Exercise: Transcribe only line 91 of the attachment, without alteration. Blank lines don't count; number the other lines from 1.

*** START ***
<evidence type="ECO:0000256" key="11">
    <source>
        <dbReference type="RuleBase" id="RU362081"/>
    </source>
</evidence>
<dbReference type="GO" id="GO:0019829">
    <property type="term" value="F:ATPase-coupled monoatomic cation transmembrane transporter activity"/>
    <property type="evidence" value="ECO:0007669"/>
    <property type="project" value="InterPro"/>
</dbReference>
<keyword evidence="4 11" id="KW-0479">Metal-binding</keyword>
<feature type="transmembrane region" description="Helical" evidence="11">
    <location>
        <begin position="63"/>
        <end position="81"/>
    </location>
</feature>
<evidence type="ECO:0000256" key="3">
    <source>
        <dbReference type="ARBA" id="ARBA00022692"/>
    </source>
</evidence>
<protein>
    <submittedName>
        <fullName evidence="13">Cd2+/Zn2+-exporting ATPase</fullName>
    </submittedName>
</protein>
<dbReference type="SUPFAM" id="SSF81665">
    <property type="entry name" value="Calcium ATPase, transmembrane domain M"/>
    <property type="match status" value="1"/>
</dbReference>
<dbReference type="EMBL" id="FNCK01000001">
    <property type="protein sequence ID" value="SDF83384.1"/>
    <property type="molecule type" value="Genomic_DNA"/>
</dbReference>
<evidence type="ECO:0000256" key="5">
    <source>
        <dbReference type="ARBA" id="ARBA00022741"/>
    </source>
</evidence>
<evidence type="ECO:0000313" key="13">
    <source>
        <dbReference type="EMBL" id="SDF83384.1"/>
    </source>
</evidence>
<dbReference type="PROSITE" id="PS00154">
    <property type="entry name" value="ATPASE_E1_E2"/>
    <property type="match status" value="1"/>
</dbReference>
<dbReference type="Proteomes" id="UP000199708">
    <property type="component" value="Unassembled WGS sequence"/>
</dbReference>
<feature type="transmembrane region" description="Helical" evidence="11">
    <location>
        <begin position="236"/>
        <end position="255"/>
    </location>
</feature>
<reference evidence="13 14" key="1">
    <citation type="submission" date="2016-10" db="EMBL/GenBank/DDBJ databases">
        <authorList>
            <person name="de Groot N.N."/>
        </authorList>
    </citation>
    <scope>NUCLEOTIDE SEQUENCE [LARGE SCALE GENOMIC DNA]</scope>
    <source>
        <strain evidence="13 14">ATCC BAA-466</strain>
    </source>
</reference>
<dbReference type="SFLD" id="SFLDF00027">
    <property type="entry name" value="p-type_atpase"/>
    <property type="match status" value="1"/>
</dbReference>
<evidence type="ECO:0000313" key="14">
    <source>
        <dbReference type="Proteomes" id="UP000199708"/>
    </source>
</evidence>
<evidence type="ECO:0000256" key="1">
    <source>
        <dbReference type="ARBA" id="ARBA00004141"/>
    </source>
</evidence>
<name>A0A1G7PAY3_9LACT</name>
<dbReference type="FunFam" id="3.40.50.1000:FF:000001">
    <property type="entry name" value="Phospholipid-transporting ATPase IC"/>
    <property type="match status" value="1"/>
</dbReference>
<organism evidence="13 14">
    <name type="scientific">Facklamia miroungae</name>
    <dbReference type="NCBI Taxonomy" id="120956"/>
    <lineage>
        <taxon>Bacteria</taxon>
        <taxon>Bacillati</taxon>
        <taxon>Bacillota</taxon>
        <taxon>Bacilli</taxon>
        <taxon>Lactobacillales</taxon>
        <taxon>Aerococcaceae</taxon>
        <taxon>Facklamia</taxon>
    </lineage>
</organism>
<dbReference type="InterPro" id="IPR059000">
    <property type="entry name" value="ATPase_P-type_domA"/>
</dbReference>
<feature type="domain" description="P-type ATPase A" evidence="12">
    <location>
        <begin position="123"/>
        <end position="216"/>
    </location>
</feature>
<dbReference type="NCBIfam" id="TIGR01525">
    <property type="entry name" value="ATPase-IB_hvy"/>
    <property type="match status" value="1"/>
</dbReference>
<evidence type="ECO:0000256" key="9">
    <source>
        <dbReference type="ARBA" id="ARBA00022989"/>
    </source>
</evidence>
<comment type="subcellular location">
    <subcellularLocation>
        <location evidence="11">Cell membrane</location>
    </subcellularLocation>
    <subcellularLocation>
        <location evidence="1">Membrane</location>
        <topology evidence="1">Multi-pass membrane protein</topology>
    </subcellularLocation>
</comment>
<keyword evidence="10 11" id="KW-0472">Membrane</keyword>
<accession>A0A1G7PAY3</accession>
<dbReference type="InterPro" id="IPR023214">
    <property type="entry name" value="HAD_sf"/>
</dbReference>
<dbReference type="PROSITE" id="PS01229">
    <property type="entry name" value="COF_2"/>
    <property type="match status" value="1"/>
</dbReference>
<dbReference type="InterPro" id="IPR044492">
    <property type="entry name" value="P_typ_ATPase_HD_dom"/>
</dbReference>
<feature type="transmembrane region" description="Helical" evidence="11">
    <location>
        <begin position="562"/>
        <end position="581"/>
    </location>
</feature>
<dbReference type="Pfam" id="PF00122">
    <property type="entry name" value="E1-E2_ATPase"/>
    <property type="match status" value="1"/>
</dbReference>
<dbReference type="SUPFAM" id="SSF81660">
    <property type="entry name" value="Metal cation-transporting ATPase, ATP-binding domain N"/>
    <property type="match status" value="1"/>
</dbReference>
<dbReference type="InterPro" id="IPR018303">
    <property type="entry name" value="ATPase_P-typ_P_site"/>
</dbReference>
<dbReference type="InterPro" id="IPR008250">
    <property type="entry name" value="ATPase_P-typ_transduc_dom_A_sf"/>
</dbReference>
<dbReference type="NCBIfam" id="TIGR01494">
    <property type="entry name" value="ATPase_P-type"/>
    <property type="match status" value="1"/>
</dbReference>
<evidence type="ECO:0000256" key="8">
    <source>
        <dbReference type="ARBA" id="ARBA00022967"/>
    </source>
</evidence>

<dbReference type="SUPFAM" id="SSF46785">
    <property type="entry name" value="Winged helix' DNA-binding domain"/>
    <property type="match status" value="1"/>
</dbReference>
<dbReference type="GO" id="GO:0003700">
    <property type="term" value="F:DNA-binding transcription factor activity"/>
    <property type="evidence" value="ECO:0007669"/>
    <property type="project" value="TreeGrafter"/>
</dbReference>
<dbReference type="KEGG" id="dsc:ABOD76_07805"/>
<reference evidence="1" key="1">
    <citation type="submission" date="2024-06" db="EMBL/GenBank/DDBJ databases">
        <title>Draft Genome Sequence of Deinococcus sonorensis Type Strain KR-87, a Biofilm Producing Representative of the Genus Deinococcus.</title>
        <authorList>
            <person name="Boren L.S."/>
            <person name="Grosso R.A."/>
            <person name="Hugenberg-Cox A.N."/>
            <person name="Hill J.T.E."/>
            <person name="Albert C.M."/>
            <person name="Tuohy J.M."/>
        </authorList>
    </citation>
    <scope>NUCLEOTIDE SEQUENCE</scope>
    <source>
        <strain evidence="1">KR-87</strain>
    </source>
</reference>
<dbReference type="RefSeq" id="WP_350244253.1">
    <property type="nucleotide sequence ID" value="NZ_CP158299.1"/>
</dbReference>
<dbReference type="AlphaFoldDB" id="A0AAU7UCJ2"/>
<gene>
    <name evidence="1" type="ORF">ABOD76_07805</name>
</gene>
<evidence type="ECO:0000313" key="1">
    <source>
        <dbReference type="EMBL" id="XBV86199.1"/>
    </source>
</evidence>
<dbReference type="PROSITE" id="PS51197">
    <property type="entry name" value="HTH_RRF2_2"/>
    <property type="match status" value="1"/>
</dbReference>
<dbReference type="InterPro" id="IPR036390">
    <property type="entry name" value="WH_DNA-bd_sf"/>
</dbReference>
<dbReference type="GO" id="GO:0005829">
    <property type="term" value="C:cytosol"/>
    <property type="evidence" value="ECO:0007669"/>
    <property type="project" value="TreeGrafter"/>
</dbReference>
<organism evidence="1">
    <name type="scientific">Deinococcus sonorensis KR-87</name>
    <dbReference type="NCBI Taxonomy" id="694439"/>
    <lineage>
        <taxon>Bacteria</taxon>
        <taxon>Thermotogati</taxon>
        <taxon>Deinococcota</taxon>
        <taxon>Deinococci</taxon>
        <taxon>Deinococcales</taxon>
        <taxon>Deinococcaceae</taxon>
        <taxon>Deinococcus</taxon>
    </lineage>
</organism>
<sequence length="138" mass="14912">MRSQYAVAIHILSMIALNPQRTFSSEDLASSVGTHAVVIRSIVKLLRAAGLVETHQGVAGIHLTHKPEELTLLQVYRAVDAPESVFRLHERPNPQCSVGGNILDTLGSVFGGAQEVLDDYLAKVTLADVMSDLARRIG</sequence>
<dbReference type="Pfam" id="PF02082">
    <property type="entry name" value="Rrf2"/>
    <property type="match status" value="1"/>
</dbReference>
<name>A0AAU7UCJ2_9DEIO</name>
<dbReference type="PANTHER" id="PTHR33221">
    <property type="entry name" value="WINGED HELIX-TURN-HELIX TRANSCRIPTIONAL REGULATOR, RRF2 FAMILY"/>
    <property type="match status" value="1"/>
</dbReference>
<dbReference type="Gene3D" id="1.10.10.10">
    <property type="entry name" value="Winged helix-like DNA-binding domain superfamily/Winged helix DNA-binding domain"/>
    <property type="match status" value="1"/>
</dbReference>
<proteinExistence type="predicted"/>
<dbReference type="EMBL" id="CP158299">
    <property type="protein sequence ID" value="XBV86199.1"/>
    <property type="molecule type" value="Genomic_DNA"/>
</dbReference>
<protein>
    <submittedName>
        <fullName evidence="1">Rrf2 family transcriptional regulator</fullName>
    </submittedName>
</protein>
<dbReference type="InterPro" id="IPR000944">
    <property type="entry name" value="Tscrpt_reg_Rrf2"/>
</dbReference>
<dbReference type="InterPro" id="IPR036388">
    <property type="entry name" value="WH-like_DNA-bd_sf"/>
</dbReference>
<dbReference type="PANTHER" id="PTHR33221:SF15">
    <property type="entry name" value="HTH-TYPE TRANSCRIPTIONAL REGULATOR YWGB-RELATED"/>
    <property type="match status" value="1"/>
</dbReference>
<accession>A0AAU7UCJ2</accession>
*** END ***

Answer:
    <dbReference type="NCBI Taxonomy" id="120956"/>